Connor slowly and hesitantly stood up. He slumped back down on the bed. It seemed like something was holding him back, but finally, he was able to stand his ground. He tied the pendant around his neck, and he felt the cold metal lying against his skin. It was a familiar coolness on his warm flesh. He closed his eyes. “Tomorrow,” he said.
He opened his eyes, looking towards the rising sun, looking towards tomorrow.
He felt someone bump against him, and then he felt something really hot soaking through his shirt. He bit back a curse, and rightfully so, as the culprit was a beautiful woman with big round eyes and an angelic face which looked quite stricken with what she’s done.
“Oh my!” She exclaimed. “I am so sorry! I didn’t mean to – I didn’t see where I was going!”
He was transfixed by her beauty then. No, it wasn’t her beauty that entranced him. It was her innocence, her naivety. Living in a cruel and harsh reality, he learned to appreciate the good things in life, the innocent and the pure things. She was one of the innocent and pure things in his life, he’d later realize – the most important of all the innocent and pure things, rather.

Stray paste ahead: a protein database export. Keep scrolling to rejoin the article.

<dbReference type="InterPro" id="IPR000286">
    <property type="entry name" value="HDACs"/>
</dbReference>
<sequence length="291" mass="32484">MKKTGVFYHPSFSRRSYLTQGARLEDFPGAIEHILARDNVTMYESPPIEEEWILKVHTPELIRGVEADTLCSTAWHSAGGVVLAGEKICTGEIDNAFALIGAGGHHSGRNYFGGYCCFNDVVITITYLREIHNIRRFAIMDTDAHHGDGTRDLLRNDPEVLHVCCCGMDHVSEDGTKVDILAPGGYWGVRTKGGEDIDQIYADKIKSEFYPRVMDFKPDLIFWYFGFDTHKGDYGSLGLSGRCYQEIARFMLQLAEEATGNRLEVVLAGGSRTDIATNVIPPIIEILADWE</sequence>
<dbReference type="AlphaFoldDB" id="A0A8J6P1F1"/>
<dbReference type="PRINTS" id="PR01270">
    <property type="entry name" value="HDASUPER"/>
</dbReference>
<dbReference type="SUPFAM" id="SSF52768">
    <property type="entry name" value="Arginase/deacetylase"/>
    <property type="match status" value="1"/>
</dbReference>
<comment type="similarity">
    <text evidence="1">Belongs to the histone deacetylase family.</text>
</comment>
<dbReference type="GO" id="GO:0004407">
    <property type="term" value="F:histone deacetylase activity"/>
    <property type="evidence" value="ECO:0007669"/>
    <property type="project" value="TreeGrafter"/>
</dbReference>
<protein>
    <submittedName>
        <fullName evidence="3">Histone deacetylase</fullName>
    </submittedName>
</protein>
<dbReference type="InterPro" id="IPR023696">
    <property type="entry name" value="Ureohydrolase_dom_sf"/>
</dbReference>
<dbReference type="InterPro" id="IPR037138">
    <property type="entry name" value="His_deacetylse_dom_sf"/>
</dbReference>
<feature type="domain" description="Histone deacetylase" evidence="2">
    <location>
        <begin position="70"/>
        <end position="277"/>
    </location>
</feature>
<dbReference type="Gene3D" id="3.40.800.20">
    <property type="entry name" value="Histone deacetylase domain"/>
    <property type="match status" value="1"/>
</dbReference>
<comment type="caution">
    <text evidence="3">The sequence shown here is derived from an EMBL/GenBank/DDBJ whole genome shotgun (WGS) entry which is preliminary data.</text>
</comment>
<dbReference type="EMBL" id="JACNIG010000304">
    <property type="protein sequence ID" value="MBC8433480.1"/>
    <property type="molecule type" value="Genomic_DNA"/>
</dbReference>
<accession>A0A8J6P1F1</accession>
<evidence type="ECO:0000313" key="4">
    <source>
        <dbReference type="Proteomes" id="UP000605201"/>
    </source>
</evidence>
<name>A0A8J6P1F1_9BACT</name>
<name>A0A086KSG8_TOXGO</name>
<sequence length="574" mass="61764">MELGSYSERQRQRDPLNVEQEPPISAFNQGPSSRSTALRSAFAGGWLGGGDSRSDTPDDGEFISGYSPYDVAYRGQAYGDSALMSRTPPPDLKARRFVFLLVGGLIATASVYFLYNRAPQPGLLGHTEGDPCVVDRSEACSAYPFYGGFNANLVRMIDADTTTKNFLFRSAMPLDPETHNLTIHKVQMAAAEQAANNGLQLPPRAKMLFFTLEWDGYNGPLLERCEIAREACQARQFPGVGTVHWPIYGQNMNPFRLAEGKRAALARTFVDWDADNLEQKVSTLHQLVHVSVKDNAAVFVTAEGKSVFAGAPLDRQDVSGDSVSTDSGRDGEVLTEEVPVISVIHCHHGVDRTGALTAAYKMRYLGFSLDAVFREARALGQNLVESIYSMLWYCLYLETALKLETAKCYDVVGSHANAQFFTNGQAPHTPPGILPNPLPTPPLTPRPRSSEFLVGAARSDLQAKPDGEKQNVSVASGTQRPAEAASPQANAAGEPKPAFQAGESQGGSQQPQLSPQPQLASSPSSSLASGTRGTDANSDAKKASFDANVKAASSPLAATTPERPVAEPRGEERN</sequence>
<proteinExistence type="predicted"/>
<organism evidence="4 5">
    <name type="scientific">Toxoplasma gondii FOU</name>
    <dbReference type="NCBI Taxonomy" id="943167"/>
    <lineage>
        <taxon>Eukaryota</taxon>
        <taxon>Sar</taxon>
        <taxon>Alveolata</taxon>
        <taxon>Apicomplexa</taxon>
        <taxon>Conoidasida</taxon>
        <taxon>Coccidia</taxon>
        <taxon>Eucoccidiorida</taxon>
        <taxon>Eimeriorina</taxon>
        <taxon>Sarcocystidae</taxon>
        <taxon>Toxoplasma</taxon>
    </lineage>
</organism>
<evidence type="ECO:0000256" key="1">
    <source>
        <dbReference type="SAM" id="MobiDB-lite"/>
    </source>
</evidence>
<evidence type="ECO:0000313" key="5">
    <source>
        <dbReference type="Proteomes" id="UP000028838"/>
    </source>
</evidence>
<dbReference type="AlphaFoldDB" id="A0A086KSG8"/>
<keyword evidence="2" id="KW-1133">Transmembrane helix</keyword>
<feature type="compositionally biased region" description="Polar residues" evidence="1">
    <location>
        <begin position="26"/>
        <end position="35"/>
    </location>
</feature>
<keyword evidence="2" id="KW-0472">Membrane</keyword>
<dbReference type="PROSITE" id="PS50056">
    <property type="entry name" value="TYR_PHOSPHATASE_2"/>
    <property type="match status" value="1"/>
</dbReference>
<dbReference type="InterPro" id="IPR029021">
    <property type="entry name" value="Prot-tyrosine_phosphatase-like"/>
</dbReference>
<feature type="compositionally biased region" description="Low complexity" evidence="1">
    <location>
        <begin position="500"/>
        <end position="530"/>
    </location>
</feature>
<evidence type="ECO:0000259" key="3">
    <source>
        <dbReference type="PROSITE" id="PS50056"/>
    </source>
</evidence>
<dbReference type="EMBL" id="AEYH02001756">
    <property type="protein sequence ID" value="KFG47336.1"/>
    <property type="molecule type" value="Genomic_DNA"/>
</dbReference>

“Uh, n-no…I – I didn’t see…either.” He managed to stammer out.
“I’m really, so very sorry!” The woman took out a handkerchief and started dabbing the cloth at his shirt. “God, I’m such a klutz! Oh, it’ll stain!”
He was getting really flustered at this point, having taken note of the fact that they were on a sidewalk where people were gawking at them. He caught her wrist in his hand, and a tingle ran up his spine. He paused, and he stared at her. She stared at him too.
It was an awkward moment.
“I – uh,” he started. “It’s fine. No harm done.”
“B-but…” the girl stuttered. “Let me make it up to you! At least let me do that!”
He released his hold on her. “It’s okay. It’s no big deal!”
“I insist! Please?” She looked like a lost puppy. That did him in.
“Then why don’t you treat me to coffee tomorrow?” He told her.
“Huh? Coffee?” She asked in surprise. “You sure you don’t want me to buy you a new shirt?”
“Just coffee will do.” He smiled at her tenderly.
“Oh, okay.” She nodded enthusiastically. “Why don’t we meet here tomorrow then? At three in the afternoon?”
“Sounds good to me.” He grinned.
“Alright then.” She took one step backward, and he noticed the fire in her eyes, the fire he’d grow to fall in love with. “Oh! I’m Eva, by the way. Eva Brandon.”
“Connor Lincoln.” He took out a hand, and she grasped it in a firm shake. “A pleasure.”
“Well then, Connor.” Eva smiled the smile Connor would learn to love in the years to come. “I’ll see you tomorrow.”
Connor nodded, amused with the whole situation. He smiled the widest he’s ever smiled in the longest time. “Tomorrow.”